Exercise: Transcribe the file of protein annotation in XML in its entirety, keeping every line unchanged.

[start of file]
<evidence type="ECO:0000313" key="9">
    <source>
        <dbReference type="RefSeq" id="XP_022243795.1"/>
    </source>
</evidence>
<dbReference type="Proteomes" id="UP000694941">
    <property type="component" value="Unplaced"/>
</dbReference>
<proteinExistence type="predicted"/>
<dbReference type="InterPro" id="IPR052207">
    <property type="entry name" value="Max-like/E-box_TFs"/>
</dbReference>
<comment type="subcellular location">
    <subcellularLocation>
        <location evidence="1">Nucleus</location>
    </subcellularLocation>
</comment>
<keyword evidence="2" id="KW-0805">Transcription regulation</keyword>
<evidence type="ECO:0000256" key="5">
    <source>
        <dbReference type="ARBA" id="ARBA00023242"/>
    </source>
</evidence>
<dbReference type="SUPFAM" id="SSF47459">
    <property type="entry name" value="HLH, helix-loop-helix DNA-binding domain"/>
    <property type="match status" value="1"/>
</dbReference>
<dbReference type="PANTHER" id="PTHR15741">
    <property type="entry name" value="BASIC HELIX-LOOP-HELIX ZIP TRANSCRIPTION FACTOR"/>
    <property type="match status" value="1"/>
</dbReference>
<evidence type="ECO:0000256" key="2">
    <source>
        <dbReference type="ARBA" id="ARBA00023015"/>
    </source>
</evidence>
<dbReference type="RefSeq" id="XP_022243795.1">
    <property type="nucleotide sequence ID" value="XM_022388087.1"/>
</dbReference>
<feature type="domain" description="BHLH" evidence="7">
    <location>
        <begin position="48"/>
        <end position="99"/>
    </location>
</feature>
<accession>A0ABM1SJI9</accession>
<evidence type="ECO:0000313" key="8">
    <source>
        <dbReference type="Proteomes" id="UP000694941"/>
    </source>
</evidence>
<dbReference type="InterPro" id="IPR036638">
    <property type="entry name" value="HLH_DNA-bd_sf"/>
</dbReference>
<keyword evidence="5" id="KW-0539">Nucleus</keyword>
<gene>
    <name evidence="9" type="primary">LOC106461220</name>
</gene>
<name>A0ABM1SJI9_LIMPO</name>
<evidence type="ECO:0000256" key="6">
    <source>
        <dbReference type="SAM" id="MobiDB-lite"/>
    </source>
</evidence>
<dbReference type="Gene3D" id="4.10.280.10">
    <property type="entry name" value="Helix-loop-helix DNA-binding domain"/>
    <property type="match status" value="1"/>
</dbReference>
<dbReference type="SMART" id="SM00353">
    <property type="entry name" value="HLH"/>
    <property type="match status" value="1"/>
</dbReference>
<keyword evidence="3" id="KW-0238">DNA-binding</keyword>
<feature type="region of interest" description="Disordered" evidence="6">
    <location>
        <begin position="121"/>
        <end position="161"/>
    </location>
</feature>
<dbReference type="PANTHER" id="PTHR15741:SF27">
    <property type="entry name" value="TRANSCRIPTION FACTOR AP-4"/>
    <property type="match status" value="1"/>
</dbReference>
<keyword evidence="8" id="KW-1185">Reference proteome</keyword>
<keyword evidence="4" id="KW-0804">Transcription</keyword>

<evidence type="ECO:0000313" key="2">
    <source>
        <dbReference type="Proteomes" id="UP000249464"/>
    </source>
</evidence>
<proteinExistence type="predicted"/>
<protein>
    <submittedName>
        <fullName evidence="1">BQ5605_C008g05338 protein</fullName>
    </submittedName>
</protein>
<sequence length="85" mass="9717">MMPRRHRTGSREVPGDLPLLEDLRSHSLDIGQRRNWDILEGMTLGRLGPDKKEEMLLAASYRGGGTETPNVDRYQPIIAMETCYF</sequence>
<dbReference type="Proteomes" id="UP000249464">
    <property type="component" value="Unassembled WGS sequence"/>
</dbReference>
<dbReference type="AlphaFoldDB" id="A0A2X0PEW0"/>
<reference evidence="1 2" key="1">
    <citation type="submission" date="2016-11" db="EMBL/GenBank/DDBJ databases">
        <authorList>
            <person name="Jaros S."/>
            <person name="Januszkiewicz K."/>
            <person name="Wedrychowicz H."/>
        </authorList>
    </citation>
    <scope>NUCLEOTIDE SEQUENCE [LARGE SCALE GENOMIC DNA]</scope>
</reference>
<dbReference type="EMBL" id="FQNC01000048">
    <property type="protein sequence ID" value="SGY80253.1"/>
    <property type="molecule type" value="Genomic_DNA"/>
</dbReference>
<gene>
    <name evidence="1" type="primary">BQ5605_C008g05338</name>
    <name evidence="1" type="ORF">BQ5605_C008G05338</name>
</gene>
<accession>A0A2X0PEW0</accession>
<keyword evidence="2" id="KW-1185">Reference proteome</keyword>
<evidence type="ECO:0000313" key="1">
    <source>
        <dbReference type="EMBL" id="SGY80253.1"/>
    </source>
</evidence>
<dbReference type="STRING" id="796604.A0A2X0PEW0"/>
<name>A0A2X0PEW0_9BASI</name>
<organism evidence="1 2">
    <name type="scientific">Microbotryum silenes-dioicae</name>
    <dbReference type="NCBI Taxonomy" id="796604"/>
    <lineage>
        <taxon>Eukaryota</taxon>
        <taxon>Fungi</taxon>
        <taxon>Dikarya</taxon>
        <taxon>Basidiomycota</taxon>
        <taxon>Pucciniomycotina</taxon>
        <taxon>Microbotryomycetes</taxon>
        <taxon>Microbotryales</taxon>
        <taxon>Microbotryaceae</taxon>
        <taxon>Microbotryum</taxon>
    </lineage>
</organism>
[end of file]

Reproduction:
<evidence type="ECO:0000313" key="9">
    <source>
        <dbReference type="RefSeq" id="XP_022243795.1"/>
    </source>
</evidence>
<dbReference type="Proteomes" id="UP000694941">
    <property type="component" value="Unplaced"/>
</dbReference>
<proteinExistence type="predicted"/>
<dbReference type="InterPro" id="IPR052207">
    <property type="entry name" value="Max-like/E-box_TFs"/>
</dbReference>
<comment type="subcellular location">
    <subcellularLocation>
        <location evidence="1">Nucleus</location>
    </subcellularLocation>
</comment>
<keyword evidence="2" id="KW-0805">Transcription regulation</keyword>
<evidence type="ECO:0000256" key="5">
    <source>
        <dbReference type="ARBA" id="ARBA00023242"/>
    </source>
</evidence>
<dbReference type="SUPFAM" id="SSF47459">
    <property type="entry name" value="HLH, helix-loop-helix DNA-binding domain"/>
    <property type="match status" value="1"/>
</dbReference>
<dbReference type="PANTHER" id="PTHR15741">
    <property type="entry name" value="BASIC HELIX-LOOP-HELIX ZIP TRANSCRIPTION FACTOR"/>
    <property type="match status" value="1"/>
</dbReference>
<evidence type="ECO:0000256" key="2">
    <source>
        <dbReference type="ARBA" id="ARBA00023015"/>
    </source>
</evidence>
<dbReference type="RefSeq" id="XP_022243795.1">
    <property type="nucleotide sequence ID" value="XM_022388087.1"/>
</dbReference>
<feature type="domain" description="BHLH" evidence="7">
    <location>
        <begin position="48"/>
        <end position="99"/>
    </location>
</feature>
<accession>A0ABM1SJI9</accession>
<evidence type="ECO:0000313" key="8">
    <source>
        <dbReference type="Proteomes" id="UP000694941"/>
    </source>
</evidence>
<dbReference type="InterPro" id="IPR036638">
    <property type="entry name" value="HLH_DNA-bd_sf"/>
</dbReference>
<keyword evidence="5" id="KW-0539">Nucleus</keyword>
<gene>
    <name evidence="9" type="primary">LOC106461220</name>
</gene>
<name>A0ABM1SJI9_LIMPO</name>
<evidence type="ECO:0000256" key="6">
    <source>
        <dbReference type="SAM" id="MobiDB-lite"/>
    </source>
</evidence>
<dbReference type="Gene3D" id="4.10.280.10">
    <property type="entry name" value="Helix-loop-helix DNA-binding domain"/>
    <property type="match status" value="1"/>
</dbReference>
<dbReference type="SMART" id="SM00353">
    <property type="entry name" value="HLH"/>
    <property type="match status" value="1"/>
</dbReference>
<keyword evidence="3" id="KW-0238">DNA-binding</keyword>
<feature type="region of interest" description="Disordered" evidence="6">
    <location>
        <begin position="121"/>
        <end position="161"/>
    </location>
</feature>
<dbReference type="PANTHER" id="PTHR15741:SF27">
    <property type="entry name" value="TRANSCRIPTION FACTOR AP-4"/>
    <property type="match status" value="1"/>
</dbReference>
<keyword evidence="8" id="KW-1185">Reference proteome</keyword>
<keyword evidence="4" id="KW-0804">Transcription</keyword>

<evidence type="ECO:0000313" key="2">
    <source>
        <dbReference type="Proteomes" id="UP000249464"/>
    </source>
</evidence>
<proteinExistence type="predicted"/>
<protein>
    <submittedName>
        <fullName evidence="1">BQ5605_C008g05338 protein</fullName>
    </submittedName>
</protein>
<sequence length="85" mass="9717">MMPRRHRTGSREVPGDLPLLEDLRSHSLDIGQRRNWDILEGMTLGRLGPDKKEEMLLAASYRGGGTETPNVDRYQPIIAMETCYF</sequence>
<dbReference type="Proteomes" id="UP000249464">
    <property type="component" value="Unassembled WGS sequence"/>
</dbReference>
<dbReference type="AlphaFoldDB" id="A0A2X0PEW0"/>
<reference evidence="1 2" key="1">
    <citation type="submission" date="2016-11" db="EMBL/GenBank/DDBJ databases">
        <authorList>
            <person name="Jaros S."/>
            <person name="Januszkiewicz K."/>
            <person name="Wedrychowicz H."/>
        </authorList>
    </citation>
    <scope>NUCLEOTIDE SEQUENCE [LARGE SCALE GENOMIC DNA]</scope>
</reference>
<dbReference type="EMBL" id="FQNC01000048">
    <property type="protein sequence ID" value="SGY80253.1"/>
    <property type="molecule type" value="Genomic_DNA"/>
</dbReference>
<gene>
    <name evidence="1" type="primary">BQ5605_C008g05338</name>
    <name evidence="1" type="ORF">BQ5605_C008G05338</name>
</gene>
<accession>A0A2X0PEW0</accession>
<keyword evidence="2" id="KW-1185">Reference proteome</keyword>
<evidence type="ECO:0000313" key="1">
    <source>
        <dbReference type="EMBL" id="SGY80253.1"/>
    </source>
</evidence>
<dbReference type="STRING" id="796604.A0A2X0PEW0"/>
<name>A0A2X0PEW0_9BASI</name>
<organism evidence="1 2">
    <name type="scientific">Microbotryum silenes-dioicae</name>
    <dbReference type="NCBI Taxonomy" id="796604"/>
    <lineage>
        <taxon>Eukaryota</taxon>
        <taxon>Fungi</taxon>
        <taxon>Dikarya</taxon>
        <taxon>Basidiomycota</taxon>
        <taxon>Pucciniomycotina</taxon>
        <taxon>Microbotryomycetes</taxon>
        <taxon>Microbotryales</taxon>
        <taxon>Microbotryaceae</taxon>
        <taxon>Microbotryum</taxon>
    </lineage>
</organism>